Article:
Georgetown government professor Stephen Wayne expressed skepticism about D.C.’s ability to achieve statehood given the current polarized political environment.

“In the foreseeable future, the District is not going to get two senators. If the District had two senators, that would increase to 102 the number of senators and that would give the Democrats two more. Republicans are going to oppose that,” Wayne said. “Every one of the states would feel that they’re going to be losing a little power if two more senators are added.”

In addition to advocating statehood, Bowser’s office is also working for budget autonomy. After Superior Court Judge Brian Holeman ruled in favor of the District’s control over their budget March 18, Bowser and the D.C. Council began plans to spend the city’s $13 billion budget without waiting for congressional approval.

Christopher Murphy, Georgetown’s government relations and community engagement vice president, voiced his concerns on budget autonomy as the District waits to see if federal lawmakers will implement action to stop the spending.

“I’m excited that the District in theory has such autonomy. I think that’s terrific, but I’m anxious about how this is going to play out in the future,” Murphy said. “If Congress doesn’t overturn it, then it’s going to look like a really brave move. On the other hand if Congress does overturn it, it would be the first time in many years that Congress has decided to be adversarial with the District.”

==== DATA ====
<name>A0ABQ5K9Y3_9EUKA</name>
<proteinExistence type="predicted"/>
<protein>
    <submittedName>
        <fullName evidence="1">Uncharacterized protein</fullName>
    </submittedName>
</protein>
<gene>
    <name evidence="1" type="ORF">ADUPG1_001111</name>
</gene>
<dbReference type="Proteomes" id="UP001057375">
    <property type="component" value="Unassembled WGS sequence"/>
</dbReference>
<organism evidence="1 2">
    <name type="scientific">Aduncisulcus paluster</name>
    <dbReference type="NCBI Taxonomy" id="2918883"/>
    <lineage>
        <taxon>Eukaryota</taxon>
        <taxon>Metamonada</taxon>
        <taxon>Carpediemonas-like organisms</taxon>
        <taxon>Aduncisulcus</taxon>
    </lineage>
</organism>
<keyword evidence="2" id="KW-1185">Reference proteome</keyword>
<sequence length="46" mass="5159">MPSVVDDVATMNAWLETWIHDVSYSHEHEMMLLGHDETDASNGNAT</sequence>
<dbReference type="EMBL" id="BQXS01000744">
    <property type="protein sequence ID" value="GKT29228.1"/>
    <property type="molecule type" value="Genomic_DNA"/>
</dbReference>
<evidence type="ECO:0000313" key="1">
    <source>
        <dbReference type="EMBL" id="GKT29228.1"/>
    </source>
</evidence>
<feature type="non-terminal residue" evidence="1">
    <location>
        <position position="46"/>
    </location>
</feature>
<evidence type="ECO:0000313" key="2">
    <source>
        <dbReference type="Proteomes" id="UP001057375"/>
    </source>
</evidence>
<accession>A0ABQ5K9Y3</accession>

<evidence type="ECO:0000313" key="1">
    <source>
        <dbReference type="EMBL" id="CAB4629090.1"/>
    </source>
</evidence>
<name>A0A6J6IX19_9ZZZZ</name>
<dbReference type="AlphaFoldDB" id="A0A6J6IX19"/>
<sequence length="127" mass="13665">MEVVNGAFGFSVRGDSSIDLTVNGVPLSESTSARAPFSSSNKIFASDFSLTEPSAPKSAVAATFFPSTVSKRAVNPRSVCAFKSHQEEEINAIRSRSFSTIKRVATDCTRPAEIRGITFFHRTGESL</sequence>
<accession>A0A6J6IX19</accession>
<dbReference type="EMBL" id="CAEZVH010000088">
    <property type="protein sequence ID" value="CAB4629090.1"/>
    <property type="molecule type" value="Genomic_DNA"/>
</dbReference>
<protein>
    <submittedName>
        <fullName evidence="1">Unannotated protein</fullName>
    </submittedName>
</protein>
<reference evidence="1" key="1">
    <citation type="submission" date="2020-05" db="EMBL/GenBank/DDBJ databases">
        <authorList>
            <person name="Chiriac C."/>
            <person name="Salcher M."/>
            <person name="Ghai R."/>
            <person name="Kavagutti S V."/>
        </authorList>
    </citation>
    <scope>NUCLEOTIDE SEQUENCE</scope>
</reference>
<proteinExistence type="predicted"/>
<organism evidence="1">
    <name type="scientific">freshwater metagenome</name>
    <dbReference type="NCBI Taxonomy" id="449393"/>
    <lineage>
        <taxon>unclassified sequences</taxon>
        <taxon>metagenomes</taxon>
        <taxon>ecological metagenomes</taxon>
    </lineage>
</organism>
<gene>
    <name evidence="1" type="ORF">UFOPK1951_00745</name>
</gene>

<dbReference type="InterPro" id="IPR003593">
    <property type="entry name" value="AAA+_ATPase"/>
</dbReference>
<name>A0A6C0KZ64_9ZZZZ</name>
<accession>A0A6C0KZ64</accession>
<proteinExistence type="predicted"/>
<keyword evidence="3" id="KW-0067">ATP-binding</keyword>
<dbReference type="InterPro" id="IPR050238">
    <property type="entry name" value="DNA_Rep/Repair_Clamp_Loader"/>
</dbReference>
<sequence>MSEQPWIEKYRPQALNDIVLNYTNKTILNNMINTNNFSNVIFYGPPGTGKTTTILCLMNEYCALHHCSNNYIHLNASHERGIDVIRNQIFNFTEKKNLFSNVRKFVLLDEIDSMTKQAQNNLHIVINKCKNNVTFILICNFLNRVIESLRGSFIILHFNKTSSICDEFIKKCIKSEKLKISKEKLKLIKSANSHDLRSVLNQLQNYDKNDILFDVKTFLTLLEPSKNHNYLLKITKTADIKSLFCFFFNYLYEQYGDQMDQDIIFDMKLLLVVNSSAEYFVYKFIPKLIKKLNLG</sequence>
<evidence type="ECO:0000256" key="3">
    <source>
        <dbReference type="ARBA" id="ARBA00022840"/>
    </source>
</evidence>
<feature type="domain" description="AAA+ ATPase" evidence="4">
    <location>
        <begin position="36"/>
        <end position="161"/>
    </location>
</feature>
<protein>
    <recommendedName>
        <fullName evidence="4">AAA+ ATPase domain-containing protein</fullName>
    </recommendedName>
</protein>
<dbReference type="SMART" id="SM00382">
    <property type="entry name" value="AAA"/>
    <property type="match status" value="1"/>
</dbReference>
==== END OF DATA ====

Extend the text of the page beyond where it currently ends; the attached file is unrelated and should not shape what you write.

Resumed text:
The D.C. Council is also attempting to change its license plates, which have displayed the slogan   “Taxation Without Representation” for 16 years, an allusion to Congress’ ability to spend D.C. tax money without representation from District voters.

D.C. Councilmember Charles Allen (D-Ward 6) introduced a bill April 19 to make “End Taxation Without Representation” the new D.C. slogan. License plates would include the phrase “We Demand Statehood” for $51 apiece.

Dylan Hughes (COL ’19), secretary of administrative affairs in the new Georgetown University Student Association federal relations office — which is supporting D.C. statehood by reaching out to federal institutions for collaboration — took part in an Emancipation Day march on April 16 advocating District independence.

Hughes expressed doubt that the District would successfully achieve statehood status, but highlighted District officials’ efforts to spur momentum on the issue.

“I think it is unlikely because of the institutional stickiness of it. Even when Democrats had the Senate and the House, there was a minor push there, but it still didn’t quite catch fire,” Hughes said. “Seeing this much of a push from the government of the District of Columbia is interesting, because it has always been on the backburner.”

Georgetown Students for D.C. Statehood founder and President Annie Mason (COL ’18) highlighted the potential for university students to become involved in the campaign for statehood, which she stressed as central to the fair representation of D.C. residents.

“Georgetown Students for D.C. Statehood is hoping to actually work with Mayor Bowser’s office directly in the future to help her,” Mason said. “I think it’s very important that Mayor Bowser is uniting a front of D.C. residents and people all across the country to show that in order for D.C. residents to get full rights as U.S. citizens, statehood is a necessity.”

Clarification: Hughes’ views are independent of the position of GUSA’s Federal Relations Office on D.C. statehood.